They say a comet is an omen. In ancient times, because of the ‘disturbance’ it caused in the night sky, the omen it suggested was considered to be bad. Comets were thought to be sent by the gods as warnings and were associated with the death of kings and famous people or ironically, plagues. I wish to believe that this new comet in the night sky, Neowise, is maybe just the opposite. I choose to think it is a sign of the eventual end to this Covid plague and the hope for a vaccine.
Yesterday gave us one of those rare nights, that if you are fortunate enough to be away from the light pollution of the larger cities, you get to witness the millions of stars painting their spectacular light show across the canvas of the night sky. Last night, I was one of those fortunate few. My grandchildren and I are vacationing with my wife and daughter in the northern woods of Wisconsin, far from the city lights. I was excited, since having tried for multiple nights to view the comet back home in Madison, I had yet to spot it in the nighttime sky. This was going to be my best chance.
We have a cottage located in the southeast corner of our lake. With a heavy tree line, we were concerned that we would not be able to see low enough to the horizon where Neowise would be located. The time grew later and the sky grew darker. We ventured down to our pier where we found a crystal clear sky and no moon. Perfect viewing weather. As we looked to the northwest, we easily spotted the Big Dipper. Our Google search told us that on this night we would locate the comet straight below the lowest star of the Big Dipper, half way between that bottom star and the horizon. As we peered into the dark sky, we saw our view seemingly blocked by a large stand of trees. But then, as we moved our gaze downward, we saw through an opening in the branches what looked like a smudge of white against the backdrop of the dark sky. Grabbing the binoculars, my daughter exclaimed breathlessly, that she could see it. I and my grandson anxiously awaited our turn. When she finally relinquished the binoculars and our turns came, the comet did not disappoint. We stared in awe at the majesty of Neowise.
The head of the comet, clearly visible through the binoculars, appeared as a soft, fuzzy object and there, spread out in this huge fan shaped cloud of white, was its tail. The comet was so distinctly different and so much larger than anything else in the sky, that it simply grabbed your attention and made it impossible to look away. No wonder that those ancients were so awed and at the same time, fearful of a comet’s appearance. We explained to my grandson Jackson, what a unique experience viewing this comet afforded him. It would be another forty two years before another comet, Halley’s, would be back in our skies. I didn’t tell him, but I sincerely doubt that I will be around to see that event.
I have been fortunate to have viewed three comets before this latest one and, more than likely, my last. I saw, Comet Kahoutek in 1973, Halley’s comet in 1986, and Hale-Bopp in 1997. Though there are generally comets somewhere in our night skies at any time, most are not visible with the naked eye or do not display much of their tail. The tail is often pointed away from us or is simply to small to view. The three comets I mentioned, were visible and at least expected to put on a show. Truthfully, until my viewing last night, they were unimpressive with my meager viewing equipment. That is why last night’s viewing of Neowise has so inspired me. Knowing that I have no known great comets to look forward to, seeing Neowise in all its glory was so important.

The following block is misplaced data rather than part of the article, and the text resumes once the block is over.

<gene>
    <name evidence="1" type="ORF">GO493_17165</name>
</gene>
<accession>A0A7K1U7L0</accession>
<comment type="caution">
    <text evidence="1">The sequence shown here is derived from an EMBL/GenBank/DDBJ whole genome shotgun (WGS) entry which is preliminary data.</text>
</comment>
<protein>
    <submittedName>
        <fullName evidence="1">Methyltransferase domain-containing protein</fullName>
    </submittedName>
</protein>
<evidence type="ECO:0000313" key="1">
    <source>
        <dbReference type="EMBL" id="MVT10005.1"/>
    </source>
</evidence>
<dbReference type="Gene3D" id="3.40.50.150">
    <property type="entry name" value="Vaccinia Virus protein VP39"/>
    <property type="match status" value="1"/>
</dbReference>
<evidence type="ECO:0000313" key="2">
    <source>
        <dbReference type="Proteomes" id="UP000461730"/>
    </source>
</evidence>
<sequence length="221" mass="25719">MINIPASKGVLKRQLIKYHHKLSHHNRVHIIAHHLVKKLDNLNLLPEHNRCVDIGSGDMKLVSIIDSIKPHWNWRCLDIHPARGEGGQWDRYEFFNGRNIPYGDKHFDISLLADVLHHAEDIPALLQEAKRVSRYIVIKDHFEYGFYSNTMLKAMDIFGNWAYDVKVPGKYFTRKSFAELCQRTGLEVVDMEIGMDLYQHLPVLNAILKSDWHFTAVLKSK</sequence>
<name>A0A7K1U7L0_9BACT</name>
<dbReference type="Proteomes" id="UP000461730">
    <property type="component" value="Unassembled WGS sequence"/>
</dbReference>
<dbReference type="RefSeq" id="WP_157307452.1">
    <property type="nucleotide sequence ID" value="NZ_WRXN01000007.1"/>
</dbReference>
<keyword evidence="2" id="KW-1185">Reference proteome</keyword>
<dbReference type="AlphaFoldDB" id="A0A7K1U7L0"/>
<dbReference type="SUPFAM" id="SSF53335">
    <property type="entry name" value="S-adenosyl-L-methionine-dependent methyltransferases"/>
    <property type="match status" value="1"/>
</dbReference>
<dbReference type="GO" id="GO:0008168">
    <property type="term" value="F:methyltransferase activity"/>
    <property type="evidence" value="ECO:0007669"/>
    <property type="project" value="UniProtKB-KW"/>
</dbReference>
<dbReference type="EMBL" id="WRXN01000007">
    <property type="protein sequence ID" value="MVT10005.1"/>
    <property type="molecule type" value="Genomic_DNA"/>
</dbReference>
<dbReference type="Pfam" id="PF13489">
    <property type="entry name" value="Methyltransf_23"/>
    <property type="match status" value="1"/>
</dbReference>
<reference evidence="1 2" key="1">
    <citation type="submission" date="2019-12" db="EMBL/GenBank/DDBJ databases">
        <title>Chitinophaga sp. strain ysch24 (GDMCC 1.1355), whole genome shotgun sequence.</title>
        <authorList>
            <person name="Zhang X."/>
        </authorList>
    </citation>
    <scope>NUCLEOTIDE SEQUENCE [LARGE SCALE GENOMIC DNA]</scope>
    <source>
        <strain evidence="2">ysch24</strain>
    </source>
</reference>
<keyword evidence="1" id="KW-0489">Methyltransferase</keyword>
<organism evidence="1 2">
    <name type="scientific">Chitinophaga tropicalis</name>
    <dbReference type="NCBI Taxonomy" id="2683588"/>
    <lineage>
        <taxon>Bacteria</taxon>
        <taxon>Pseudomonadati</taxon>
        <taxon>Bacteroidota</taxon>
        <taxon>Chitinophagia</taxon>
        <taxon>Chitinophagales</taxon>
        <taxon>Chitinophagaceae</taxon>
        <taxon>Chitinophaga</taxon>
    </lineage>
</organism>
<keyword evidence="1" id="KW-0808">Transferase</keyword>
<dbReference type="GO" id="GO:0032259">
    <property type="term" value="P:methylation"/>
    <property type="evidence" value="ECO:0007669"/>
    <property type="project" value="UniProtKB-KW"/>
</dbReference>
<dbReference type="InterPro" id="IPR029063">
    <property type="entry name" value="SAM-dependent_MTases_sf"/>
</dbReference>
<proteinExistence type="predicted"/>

Unlike the ancients, I am choosing this comet to be a good omen. I believe that 2020 is destined to go down as the year of the plague and that it will be one we all want to forget. Let’s for a moment believe that the appearance of the comet is telling us of better days ahead. Let’s, knowing that we have a forty-two year wait, not waste any of our days and years ahead. If Covid taught us anything, it is to realize the importance of the people around us, of our dependence on each other and of our need to take care of not only ourselves, but of humanity in general. Neowise can be a beacon showing us our way forward and an inspiration to keep going. Just as the comet unwaveringly follows its path, so we need to find our path, the path of caring for the things that matter.
Take some time, grab a pair of binoculars, get away from the confusion of the urban lights and go find the comet. Stare at it. Revel in its majesty. View it against the backdrop of a starry ski and realize how vast the universe is and how very fortunate we all are to have this space, this earth, this planet …… each other. Just maybe we can each be our own comet, lighting up our little space and together, we can light up the world. Just as the comet dazzles the night sky, so too can we dazzle the world, our world.
Go be a comet!
Thanks for sharing, Ken. I’ve never been a “sky” person. Too much Pisces flowing through my veins. 51 years ago last night, an American walked on the moon. Our Steve’s birthday is today. I thought they could have waited at least one day to commemorate his birthday. Space waits for no one. Enjoy your time at your cabin. Send pictures if you have a chance. I’d love to see it and the setting you’re in/
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You are my most faithful reader when it comes to commenting. Please keep commenting. I so appreciate them.
Again, I’m encouraging you to publish a book. You already have the title.
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Anothet inspiring post, Ken. I especially liked “Neowise can be a beacon showing us our way forward and an inspiration to keep going.”
Here’s to being a Neowise!
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